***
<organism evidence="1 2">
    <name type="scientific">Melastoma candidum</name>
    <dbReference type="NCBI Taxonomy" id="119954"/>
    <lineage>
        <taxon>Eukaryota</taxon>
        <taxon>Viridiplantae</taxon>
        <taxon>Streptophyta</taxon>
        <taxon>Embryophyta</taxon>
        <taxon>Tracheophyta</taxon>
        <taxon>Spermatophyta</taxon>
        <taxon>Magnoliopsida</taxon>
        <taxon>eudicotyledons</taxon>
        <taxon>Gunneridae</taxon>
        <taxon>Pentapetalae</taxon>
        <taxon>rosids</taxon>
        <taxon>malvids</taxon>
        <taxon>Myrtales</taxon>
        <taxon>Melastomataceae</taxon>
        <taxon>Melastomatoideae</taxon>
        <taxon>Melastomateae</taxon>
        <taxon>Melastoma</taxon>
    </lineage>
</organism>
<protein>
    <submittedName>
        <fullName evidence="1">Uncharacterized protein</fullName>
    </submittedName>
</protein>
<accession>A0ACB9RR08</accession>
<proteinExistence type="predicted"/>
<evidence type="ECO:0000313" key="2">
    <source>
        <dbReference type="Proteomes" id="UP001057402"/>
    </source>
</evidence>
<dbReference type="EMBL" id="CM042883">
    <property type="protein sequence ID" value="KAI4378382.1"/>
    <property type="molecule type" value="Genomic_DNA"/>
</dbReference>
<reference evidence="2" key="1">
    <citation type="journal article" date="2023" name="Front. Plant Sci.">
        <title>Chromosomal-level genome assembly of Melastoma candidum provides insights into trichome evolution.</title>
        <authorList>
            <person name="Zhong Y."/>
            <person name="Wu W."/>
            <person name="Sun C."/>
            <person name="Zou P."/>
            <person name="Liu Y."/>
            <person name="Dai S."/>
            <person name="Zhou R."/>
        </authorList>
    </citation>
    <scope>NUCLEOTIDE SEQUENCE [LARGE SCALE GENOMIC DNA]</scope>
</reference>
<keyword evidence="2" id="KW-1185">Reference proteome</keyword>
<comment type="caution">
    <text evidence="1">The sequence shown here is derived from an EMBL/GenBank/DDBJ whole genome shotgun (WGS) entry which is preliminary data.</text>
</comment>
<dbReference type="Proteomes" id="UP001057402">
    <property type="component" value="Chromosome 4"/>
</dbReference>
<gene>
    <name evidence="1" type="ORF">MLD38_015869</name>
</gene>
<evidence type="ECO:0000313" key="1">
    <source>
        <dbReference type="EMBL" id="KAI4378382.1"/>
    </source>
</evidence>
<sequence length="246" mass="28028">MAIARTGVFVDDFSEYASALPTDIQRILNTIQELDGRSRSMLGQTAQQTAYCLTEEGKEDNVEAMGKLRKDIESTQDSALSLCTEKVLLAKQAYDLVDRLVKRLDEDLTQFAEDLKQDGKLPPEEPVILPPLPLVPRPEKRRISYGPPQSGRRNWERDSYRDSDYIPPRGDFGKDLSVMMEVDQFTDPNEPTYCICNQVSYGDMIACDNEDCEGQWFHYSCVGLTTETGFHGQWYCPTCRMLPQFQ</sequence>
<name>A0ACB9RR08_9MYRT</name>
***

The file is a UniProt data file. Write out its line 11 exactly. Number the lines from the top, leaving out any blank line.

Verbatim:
        <taxon>Magnoliopsida</taxon>